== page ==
Automate you docker containers with ansible

If you’re like me and you have a home lab you are constantly changing things, whether that is changing the way your network works or adding new hardware. For me that meant every time I got a new server I had to manually configure things. Some of it was easier than others, however a constant pain has been moving my docker containers from host to host without using any kind of orchestration tools like Kubernetes. Enter Ansible. Anisble is a configuration management tool that helps lots of Sysadmin and engineers to manage fleets of servers reliably. I use Ansible everyday in my day job to deploy all sorts of things to the very large amount of servers that I’m responsible for, but at home I still “handjam” everything. But after months ( maybe years) of resisting – who wants to come home to do more work – I’ve finally decided to manage the servers at home the way I manage them at work. The first project I decided to tackle was to automate some simple tasks, the first one being installing docker. So I created an extremely simple play that just that.
- name: install pre-reqs
    name: "{{item}}"
    state: present
    - "ca-certificates"
    - "curl"
    - "software-properties-common"


- name: docker repo key
    state: present

- name: docker repo install
    repo: deb [arch=amd64] bionic stable
    state: present

- name: install docker
   name: docker-ce
   state: present
   update_cache: yes

- name: start service
    name: docker
    state: started
    enabled: true

- name: ensure docker-py is installed
    name: "{{ item }}"
    state: present
    - "python-docker"
    - "python3-docker"

- name: add user to docker group
    name: ryan
    group: docker
    append: yes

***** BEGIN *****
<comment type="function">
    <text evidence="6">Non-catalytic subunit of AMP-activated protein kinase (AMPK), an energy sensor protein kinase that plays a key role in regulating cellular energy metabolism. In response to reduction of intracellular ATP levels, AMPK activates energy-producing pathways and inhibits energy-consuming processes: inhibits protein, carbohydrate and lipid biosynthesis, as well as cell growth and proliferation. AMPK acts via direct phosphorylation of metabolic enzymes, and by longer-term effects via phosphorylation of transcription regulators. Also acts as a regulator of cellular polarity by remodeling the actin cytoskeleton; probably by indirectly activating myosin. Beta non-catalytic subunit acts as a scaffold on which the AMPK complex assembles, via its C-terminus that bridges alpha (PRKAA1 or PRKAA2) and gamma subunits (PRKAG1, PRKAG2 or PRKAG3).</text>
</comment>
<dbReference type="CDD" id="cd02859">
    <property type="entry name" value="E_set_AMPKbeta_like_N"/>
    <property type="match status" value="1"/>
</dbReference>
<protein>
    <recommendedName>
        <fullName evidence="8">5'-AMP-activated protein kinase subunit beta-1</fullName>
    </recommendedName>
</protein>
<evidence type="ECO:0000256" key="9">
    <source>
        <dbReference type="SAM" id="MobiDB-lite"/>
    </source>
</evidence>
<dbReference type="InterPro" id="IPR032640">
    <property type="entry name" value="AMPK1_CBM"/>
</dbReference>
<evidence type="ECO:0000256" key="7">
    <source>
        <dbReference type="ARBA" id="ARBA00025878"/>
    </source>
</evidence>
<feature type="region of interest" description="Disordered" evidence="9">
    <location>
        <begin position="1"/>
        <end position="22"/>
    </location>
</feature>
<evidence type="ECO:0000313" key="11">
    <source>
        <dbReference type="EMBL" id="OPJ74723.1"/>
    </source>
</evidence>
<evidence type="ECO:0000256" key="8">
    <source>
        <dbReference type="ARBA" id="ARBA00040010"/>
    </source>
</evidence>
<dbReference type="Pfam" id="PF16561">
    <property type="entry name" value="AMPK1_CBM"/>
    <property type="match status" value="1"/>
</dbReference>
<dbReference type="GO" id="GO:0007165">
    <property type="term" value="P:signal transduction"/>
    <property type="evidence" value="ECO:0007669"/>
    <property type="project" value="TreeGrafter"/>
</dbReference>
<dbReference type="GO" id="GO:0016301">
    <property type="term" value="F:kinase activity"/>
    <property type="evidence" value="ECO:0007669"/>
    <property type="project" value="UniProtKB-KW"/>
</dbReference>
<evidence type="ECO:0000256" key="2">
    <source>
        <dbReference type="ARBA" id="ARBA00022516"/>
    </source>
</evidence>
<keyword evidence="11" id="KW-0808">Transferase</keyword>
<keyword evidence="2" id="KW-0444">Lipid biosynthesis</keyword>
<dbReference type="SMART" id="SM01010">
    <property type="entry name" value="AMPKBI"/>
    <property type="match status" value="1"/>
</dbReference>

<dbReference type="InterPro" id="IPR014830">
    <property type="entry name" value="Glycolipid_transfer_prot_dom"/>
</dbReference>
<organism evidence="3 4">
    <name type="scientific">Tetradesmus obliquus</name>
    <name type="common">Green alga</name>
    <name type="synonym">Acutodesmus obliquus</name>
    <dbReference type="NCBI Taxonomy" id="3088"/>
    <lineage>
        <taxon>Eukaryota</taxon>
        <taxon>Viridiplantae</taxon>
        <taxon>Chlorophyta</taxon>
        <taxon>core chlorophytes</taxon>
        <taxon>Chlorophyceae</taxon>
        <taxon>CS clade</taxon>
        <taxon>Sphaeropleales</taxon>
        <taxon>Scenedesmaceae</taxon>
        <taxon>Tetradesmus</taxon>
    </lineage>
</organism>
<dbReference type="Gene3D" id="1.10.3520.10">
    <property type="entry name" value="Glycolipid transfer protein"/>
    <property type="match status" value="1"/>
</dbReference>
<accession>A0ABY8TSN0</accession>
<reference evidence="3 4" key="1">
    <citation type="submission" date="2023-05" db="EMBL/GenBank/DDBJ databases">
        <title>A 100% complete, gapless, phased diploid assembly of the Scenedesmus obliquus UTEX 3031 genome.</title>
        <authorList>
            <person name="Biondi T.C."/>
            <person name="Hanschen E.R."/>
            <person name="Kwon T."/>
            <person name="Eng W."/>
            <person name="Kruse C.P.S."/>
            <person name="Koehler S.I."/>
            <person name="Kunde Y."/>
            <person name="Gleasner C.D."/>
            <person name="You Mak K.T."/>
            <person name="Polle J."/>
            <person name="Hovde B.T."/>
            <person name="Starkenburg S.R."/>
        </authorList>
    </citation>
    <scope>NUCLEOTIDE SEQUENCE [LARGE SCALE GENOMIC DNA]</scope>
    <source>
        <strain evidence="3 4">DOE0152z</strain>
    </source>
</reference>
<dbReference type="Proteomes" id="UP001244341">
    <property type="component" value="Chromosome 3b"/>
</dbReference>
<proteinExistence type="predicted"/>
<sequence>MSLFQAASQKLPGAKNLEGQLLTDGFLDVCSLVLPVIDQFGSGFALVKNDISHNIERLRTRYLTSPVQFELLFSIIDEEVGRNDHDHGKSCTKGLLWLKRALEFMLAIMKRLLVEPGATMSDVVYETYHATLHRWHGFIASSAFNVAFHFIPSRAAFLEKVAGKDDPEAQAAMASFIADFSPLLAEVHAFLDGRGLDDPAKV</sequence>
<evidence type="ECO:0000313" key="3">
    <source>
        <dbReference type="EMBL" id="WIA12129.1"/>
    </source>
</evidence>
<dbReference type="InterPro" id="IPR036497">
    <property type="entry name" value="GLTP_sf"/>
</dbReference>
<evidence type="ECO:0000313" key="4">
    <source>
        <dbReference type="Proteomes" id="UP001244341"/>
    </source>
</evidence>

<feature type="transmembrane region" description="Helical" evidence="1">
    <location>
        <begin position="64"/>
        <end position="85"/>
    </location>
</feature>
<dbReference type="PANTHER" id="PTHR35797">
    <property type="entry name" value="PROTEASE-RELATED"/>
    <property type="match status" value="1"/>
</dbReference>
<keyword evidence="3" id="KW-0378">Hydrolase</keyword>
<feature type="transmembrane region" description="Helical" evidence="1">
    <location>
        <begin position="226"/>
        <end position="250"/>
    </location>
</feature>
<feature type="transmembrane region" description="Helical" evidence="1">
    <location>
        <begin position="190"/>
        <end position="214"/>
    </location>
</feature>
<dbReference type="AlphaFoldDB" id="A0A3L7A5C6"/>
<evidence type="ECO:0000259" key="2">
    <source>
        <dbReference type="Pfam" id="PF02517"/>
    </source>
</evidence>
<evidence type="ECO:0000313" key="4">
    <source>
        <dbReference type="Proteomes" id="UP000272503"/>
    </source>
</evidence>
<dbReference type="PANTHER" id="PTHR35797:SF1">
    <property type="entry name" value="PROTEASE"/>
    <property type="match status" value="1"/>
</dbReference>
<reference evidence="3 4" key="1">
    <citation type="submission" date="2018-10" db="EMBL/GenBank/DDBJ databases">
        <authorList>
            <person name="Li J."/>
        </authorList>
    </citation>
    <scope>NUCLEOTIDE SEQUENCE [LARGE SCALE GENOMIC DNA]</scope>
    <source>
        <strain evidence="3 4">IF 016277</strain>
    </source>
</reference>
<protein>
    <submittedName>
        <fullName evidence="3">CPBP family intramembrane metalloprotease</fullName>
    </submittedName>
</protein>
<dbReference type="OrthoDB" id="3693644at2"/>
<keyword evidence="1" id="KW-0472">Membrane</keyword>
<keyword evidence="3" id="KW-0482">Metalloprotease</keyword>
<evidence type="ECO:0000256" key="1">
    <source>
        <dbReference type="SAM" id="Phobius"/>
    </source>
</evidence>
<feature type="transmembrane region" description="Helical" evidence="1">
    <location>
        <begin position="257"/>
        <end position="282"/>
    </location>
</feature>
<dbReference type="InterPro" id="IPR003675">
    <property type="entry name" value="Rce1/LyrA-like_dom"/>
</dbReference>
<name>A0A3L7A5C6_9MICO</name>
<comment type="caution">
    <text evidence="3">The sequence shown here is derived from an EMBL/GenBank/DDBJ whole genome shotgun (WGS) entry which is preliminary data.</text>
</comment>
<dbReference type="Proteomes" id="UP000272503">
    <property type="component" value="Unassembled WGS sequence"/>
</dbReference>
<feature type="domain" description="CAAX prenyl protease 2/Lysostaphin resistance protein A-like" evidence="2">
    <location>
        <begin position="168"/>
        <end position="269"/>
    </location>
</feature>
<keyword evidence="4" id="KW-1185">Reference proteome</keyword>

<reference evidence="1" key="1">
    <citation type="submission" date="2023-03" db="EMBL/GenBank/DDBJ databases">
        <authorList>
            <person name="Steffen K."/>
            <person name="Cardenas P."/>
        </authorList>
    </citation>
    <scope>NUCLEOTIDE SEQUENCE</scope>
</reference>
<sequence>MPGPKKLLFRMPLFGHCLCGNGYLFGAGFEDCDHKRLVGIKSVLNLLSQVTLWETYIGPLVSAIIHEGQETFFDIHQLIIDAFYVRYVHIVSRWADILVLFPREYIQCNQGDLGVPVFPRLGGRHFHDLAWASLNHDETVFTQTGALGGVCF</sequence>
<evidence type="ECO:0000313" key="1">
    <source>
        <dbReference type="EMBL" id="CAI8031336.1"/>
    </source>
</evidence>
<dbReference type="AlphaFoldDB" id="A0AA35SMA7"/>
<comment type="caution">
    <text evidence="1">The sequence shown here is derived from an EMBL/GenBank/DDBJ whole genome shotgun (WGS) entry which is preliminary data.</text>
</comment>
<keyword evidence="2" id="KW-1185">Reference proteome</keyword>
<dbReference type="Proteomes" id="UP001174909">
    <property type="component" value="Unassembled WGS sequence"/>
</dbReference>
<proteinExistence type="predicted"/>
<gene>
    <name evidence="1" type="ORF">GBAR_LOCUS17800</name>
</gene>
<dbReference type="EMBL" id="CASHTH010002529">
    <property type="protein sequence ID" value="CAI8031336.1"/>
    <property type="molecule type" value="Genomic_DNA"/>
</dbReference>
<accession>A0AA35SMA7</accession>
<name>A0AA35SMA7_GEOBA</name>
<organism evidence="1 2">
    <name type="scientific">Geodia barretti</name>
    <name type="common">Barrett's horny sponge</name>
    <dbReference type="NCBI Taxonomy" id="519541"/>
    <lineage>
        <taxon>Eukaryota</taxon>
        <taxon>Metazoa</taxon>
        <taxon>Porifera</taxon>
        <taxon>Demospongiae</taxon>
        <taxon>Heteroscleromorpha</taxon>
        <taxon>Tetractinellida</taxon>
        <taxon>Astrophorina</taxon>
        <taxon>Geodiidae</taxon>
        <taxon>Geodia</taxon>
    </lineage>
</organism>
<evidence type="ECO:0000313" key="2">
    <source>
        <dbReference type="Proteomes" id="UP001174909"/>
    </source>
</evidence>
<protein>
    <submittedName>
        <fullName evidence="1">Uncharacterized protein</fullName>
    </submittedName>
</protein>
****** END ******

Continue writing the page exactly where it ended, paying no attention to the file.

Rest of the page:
With just those few lines of YAML, I’m able to install the pre-reqs, set up the docker repository, install docker, and add myself to the docker group. Next I decided to tackle mounting my nfs mounts that my Plex server uses to serve my movies.
- name:
      path: "{{ item }}"
      state: directory
    - ["/config", "/key", "/music", "/movies", "/pics", "/vids", "/tv" , "/weddingg_vids", ]
- name: Mount config  nfs 
    path: /config
    src:  freenas:/mnt/tank/docker_host
    fstype: nfs
    state: mounted
- name: Mount key  nfs 
    path: /key
    src:  freenas:/mnt/tank/key
    fstype: nfs
    state: mounted

- name: Mount music  nfs 
    path: /music
    src:  freenas:/mnt/tank/music
    fstype: nfs
    state: mounted
This creates the directories that my nfs shares backed by Freenas would be mounted to. One of the import mount points is /config. This is the directory that does the magic for my docker containers that save state. As long as I mount this share and bind the correct path to the containers my container configs/databases will always be the same regardless of how many times I rebuild my docker hosts With all of that working I can now use Ansible to spin up my containers
- name: install jwilder-nginx
    name: nginx-proxy
    image: jwilder/nginx-proxy:latest
     -  /var/run/docker.sock:/tmp/docker.sock:ro
        - "80:80"
    restart_policy: always
And that’s it, I can keep writing plays similar to the one above and my containers will be created and started automatically with all the correct options. And because Ansible is idempotent I never have to worry about stepping on any running containers, I simply modify my play, run Ansible and off to the races. One thing to note is that container listed above is excellent . It allows you to declare a wild card DNS A record that points to the container host. Any container with the following env variables, VIRTUAL_HOST and VIRTUAL_PORT are automatically proxied behind the scenes to the mapped URL. For example 192.168.29:9000 can become without having to add more DNS records and manually setting up a reverse proxy.